And I looooooove this one - Haute Tropique:

I visualize choreography to it. It's one of my all-time favourites.

Steak Knives:


And the one that got me hooked - Engrish Bwudd:

- "Fee fi fo fum, I smell the blood of an English man!"

My favourite. (The youtube video isn't so good.)


I feel like I've been good enough to purchase the remaining albums on iTunes now: I've promoted them and I've purchased their latest CD at regular price. I'm sorry I can't afford the other physical CDs at regular price, but until Man Man/HMV makes them almost the same price as buying them from iTunes and making my own CD, I can't be expected to pay $2 per song. i need 2 pay 4 skool 1st c?

OH. And guess who discovered them the WEEK AFTER they played in Vancouver? +1 I guess I'll have to catch up with them in Spain... for my birthday... They'll be there in September! But the question is... Where will the lottery money be?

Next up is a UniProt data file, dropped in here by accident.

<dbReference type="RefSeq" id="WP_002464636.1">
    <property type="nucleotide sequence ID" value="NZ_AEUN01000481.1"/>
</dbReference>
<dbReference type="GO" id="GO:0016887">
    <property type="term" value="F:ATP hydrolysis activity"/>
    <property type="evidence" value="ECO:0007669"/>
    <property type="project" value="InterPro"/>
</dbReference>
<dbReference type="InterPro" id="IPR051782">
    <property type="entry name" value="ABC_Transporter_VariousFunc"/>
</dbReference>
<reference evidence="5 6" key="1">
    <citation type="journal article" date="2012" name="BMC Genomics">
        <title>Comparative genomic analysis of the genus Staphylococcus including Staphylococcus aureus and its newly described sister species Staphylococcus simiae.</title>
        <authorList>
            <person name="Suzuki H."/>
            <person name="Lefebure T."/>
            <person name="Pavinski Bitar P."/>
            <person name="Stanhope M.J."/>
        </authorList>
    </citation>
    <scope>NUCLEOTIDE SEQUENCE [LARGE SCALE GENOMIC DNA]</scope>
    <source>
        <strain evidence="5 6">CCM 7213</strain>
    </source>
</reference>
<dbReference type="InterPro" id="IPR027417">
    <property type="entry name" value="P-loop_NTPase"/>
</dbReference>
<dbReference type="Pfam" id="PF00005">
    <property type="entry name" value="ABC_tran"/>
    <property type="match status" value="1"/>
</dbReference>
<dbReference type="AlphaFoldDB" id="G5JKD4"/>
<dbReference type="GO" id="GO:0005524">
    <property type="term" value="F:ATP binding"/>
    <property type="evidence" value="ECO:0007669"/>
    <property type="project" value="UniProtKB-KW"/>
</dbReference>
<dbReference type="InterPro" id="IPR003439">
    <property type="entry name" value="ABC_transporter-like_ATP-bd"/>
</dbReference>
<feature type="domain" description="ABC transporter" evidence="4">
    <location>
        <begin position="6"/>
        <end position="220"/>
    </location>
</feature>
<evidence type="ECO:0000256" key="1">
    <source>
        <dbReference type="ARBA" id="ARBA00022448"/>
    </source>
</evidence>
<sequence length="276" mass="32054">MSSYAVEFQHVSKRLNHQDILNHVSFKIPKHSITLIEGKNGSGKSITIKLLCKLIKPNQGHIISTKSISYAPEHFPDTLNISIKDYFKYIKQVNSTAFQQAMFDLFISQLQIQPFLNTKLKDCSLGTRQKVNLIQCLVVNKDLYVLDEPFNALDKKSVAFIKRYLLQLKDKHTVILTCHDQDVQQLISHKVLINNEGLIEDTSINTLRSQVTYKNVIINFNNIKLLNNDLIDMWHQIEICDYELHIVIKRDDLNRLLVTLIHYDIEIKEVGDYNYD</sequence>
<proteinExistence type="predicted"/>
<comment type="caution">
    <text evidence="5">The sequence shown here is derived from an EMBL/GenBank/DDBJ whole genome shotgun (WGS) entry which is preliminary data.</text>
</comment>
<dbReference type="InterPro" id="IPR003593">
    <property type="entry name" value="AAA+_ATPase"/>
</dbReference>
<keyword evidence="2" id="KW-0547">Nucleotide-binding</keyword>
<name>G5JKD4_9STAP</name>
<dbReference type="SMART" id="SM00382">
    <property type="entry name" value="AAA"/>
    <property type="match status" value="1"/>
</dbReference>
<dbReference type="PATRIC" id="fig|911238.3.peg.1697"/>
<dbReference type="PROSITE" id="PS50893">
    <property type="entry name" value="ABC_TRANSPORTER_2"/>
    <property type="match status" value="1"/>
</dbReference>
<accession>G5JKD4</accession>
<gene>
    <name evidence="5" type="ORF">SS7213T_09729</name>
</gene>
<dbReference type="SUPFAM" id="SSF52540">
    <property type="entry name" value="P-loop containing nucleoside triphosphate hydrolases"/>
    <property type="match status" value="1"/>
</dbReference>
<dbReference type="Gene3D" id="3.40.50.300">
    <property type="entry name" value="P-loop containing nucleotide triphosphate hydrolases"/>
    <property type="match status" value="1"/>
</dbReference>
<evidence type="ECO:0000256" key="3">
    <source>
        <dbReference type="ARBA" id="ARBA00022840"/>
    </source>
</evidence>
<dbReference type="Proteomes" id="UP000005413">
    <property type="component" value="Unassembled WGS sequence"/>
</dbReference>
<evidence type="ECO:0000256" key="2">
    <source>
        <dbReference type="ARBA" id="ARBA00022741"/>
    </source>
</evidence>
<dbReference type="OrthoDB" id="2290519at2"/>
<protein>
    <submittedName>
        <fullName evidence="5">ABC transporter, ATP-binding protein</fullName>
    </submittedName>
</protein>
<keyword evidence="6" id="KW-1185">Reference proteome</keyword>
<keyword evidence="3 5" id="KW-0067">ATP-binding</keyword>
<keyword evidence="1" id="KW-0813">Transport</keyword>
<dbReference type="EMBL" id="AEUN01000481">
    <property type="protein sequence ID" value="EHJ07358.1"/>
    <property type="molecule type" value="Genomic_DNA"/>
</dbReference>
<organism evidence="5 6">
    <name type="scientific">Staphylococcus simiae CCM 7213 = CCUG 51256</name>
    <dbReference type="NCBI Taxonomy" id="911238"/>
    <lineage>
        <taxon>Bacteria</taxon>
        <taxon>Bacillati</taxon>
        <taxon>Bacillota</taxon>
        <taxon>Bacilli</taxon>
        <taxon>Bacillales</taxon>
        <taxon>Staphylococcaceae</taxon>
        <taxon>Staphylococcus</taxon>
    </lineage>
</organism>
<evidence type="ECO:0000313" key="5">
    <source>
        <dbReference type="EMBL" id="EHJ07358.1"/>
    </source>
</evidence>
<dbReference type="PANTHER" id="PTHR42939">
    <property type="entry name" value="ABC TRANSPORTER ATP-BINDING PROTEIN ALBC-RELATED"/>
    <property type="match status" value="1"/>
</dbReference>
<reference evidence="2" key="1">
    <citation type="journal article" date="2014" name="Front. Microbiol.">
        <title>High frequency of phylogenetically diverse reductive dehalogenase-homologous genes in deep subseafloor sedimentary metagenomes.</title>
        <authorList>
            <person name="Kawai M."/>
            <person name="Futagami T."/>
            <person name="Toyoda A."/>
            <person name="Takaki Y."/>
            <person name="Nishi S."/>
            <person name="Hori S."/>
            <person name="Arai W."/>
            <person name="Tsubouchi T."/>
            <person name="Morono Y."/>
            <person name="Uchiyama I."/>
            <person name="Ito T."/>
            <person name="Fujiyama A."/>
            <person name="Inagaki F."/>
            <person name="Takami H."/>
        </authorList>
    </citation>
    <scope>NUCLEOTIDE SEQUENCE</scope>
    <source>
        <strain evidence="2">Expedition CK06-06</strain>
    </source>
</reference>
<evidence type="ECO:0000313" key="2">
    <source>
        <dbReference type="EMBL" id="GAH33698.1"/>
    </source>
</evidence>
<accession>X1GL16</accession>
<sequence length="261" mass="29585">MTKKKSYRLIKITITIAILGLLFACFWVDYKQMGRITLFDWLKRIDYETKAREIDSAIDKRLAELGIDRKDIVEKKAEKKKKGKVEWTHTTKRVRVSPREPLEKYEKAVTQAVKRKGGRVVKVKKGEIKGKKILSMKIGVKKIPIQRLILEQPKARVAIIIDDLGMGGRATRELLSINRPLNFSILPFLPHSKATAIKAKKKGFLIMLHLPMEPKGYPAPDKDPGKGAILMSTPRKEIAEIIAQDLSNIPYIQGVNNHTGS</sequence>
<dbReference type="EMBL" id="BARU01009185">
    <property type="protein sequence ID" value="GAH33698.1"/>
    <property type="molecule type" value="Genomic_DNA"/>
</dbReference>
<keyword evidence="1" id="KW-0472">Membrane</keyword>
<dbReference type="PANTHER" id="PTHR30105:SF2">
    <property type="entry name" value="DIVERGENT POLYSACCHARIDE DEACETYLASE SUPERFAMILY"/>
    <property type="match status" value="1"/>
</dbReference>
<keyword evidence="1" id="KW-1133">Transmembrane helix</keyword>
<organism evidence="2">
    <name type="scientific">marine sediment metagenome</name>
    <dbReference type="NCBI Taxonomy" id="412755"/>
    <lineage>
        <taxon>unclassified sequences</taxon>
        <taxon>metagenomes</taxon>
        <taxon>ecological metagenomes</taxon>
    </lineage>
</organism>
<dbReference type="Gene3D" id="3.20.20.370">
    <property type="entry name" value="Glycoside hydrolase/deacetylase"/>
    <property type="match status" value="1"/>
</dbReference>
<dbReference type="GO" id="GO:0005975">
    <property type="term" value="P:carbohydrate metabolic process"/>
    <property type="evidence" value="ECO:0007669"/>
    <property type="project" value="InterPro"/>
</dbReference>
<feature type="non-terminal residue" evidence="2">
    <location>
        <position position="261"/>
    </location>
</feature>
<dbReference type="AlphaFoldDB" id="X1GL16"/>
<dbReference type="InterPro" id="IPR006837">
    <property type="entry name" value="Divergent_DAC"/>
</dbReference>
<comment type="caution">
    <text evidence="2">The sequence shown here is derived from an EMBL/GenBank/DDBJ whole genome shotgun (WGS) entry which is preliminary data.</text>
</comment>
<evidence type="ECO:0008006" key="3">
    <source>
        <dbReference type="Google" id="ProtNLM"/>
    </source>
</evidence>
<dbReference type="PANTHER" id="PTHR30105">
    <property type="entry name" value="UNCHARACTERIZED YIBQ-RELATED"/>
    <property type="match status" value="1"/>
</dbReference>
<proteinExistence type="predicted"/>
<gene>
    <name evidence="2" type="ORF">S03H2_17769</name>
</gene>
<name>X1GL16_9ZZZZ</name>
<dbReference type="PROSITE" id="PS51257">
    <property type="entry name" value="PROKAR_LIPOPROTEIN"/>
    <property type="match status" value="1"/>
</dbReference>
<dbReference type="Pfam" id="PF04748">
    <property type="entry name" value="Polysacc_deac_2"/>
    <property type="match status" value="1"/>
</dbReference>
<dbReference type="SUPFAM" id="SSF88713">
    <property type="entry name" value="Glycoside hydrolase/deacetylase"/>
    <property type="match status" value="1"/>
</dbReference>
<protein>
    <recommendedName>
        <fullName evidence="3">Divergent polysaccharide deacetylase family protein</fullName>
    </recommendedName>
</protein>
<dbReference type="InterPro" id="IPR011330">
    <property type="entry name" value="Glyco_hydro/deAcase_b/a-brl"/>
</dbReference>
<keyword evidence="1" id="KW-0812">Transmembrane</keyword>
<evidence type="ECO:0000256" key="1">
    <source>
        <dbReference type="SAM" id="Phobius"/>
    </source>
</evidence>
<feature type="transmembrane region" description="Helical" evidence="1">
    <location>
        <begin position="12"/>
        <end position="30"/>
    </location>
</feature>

It's midnight. I hope you're happy.

3 comments:

Marissa, the giant squid. said...

Hola.

First off, might I say I'm not a fan of Pearl Jam? But thats aside the point >.< Man Man is totally terrific, they sort of to me sound like what an american invasion could of possibly sounded like in 1960 if it was any good.(With a more scroungy damage vibe)
Engrish Bwudd always sounded to me like it belonged in Clock-Work Orange.
Hugs and kisses
-Marissa

Ori. said...

Haha... then the apology is only for ACDC. :P I have yet to see Clockwork Orange, but I think I need to be in the right mindset for that. But I know of it and hear what you're saying - both about American invasions and Engrish Bwudd.

Thanks for reading and for sharing. :)

Paul said...

CDs sound better than MP3, you're better off.